Sharp and OPPO sign a cross-licensing agreement

19 October 2021

Sharp and OPPO sign a cross-licensing agreement

OPPO and Sharp have announced that they have struck a deal on worldwide cross patent licensing, which covers both parties' terminal devices and include patents for communication technologies. The cross-licensing deal also brings to a close any current legal disputes between the two firms across the world.

In the year 2020, a global patent conflict erupted. Following the signing of the cross-licensing deal, both businesses agree to dismiss the lawsuit, demonstrating the importance of both companies' patent portfolios.

"The agreement reflects the change of the Chinese High Tech companies’ attitude towards global IP lawsuits," says Yingying Zhu, Partner, Beijing MingDun Law Firm in China.  "In the past, Chinese companies used to be uncomfortable with fighting high-profile patent infringement lawsuits due to the concerns such as weak IP foundations, language barriers, the daunting work of understanding international legal rules, high legal costs, etc. Nowadays, in the face of Sharp’s global patent litigation, Oppo didn’t flee or flinch, rather, they took an aggressive stance, hired international legal professionals to work for them and fiercely struck back. These efforts plus the strong patent profile that they have been building up throughout the years led to the settlement of the global lawsuits between OPPO and Sharp."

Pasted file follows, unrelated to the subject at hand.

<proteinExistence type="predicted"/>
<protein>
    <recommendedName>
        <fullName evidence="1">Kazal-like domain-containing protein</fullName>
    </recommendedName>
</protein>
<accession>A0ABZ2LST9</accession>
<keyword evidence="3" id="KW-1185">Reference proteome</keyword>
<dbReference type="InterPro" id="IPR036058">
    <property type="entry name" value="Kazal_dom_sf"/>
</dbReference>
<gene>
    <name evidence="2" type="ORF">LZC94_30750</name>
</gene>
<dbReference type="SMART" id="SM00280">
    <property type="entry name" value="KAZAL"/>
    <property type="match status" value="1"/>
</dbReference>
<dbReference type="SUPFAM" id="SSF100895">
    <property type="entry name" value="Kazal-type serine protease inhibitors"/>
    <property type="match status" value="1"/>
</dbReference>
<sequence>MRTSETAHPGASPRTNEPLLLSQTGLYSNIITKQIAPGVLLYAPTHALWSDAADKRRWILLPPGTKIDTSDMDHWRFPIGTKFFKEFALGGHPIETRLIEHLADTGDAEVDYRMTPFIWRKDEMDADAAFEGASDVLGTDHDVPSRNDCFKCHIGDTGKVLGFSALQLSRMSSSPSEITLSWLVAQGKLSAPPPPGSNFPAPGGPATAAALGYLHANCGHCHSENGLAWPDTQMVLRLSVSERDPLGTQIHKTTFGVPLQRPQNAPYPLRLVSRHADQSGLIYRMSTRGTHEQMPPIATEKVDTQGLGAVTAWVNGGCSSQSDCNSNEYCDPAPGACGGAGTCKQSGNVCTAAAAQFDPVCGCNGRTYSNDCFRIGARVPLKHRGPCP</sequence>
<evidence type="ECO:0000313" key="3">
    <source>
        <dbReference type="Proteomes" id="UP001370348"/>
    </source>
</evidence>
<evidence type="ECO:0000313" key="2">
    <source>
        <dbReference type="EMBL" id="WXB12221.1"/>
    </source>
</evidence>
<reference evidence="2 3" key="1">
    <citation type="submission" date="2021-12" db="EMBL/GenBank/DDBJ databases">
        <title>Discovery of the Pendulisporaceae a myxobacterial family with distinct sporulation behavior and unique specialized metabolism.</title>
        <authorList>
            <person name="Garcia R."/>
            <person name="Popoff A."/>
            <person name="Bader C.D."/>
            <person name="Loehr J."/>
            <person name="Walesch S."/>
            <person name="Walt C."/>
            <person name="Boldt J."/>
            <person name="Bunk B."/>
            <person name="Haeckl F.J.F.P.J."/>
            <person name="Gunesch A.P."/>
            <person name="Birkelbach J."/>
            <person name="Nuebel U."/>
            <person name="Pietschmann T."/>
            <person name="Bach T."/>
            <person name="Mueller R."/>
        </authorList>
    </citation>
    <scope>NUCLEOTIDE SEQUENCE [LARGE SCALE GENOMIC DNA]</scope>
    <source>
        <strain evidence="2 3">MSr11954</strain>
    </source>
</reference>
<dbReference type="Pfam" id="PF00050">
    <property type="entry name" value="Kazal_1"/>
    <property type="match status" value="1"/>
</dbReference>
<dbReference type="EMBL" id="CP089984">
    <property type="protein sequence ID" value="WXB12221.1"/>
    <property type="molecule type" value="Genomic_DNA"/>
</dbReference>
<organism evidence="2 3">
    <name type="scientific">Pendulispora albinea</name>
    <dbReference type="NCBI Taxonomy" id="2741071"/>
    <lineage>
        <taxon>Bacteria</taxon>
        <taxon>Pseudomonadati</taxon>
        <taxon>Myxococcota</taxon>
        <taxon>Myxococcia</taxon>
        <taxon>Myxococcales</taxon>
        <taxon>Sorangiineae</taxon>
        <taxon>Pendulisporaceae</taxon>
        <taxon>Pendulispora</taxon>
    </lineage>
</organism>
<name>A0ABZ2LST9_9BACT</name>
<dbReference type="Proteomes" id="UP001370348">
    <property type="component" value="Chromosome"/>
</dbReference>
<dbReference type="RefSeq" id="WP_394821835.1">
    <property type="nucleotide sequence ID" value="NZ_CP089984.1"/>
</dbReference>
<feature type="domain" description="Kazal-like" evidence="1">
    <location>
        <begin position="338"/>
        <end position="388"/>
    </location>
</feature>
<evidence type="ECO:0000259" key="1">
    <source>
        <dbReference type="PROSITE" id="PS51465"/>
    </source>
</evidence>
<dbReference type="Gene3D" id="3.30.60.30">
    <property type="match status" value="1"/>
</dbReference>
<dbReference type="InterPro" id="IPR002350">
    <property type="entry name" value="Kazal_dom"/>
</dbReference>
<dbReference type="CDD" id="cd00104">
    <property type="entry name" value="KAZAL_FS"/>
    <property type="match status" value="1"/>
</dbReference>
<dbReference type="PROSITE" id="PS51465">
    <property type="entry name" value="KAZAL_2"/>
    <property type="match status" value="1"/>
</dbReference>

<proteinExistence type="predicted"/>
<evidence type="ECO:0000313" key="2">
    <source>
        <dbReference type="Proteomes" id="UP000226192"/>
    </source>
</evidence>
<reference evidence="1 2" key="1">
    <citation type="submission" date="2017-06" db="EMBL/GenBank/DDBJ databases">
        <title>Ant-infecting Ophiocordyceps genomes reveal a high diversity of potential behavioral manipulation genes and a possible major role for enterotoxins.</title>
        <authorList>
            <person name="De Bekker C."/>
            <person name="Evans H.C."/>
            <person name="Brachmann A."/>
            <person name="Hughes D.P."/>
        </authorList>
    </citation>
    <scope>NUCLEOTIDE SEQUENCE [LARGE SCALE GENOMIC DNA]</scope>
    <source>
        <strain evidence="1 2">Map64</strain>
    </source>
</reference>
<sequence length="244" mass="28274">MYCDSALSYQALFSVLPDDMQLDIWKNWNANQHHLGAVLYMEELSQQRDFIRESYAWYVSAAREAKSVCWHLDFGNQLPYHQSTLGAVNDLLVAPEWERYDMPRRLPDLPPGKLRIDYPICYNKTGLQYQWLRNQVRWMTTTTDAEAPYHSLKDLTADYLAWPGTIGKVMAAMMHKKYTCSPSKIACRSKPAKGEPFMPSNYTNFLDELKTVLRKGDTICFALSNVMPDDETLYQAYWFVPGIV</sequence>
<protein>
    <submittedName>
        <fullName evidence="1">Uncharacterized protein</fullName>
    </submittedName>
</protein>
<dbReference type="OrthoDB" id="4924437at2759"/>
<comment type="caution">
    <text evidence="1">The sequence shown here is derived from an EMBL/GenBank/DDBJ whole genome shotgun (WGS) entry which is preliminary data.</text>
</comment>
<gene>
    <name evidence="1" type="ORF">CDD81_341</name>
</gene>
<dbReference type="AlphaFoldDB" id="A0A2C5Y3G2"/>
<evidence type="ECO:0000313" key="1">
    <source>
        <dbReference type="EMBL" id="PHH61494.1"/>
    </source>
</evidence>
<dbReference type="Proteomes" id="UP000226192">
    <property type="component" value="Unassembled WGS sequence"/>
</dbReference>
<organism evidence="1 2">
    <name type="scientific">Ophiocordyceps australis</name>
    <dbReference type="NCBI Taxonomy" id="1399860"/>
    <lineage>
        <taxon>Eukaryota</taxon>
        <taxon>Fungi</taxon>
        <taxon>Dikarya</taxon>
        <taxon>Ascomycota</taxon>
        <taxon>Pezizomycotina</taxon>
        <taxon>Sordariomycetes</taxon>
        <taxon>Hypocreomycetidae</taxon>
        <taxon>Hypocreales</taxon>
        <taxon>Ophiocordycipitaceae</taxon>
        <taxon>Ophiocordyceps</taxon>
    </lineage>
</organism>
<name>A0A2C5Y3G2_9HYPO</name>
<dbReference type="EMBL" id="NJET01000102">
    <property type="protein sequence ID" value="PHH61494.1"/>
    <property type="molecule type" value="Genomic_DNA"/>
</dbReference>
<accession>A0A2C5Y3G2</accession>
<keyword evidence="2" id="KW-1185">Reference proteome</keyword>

She adds that there are three implications of this agreement:  Building intellectual property “firewalls” in important technology fields and understanding international legal rules are vital to the survival and success of all competitors in the telecommunication industry; Through its judgment confirming the Chinese courts’ jurisdiction over global license rates of standard essential patents (“SEP”), the Shenzhen Intermediate People’s Court demonstrated the Chinese courts’ intent to have a say in the adjudication of global license fees of SEP in patent litigations involving key industries such as telecommunication; Unfair practices of patentees and excessive license fees they are charging might trigger the patent licensees’ fighting back. Patentees in the telecommunication industry might review their practices and work out a more amicable manner acceptable to parties involved in patent licensing.

In avoiding patent disputes, Zhu says, "Build a strong IP portfolios. Hire professionals to maintain, refresh and grow the IP portfolios. Monitor the competitors’ move. If sued, keep calm and trust your lawyer."


Excel V. Dyquiangco

Law firms

Please wait while the page is loading...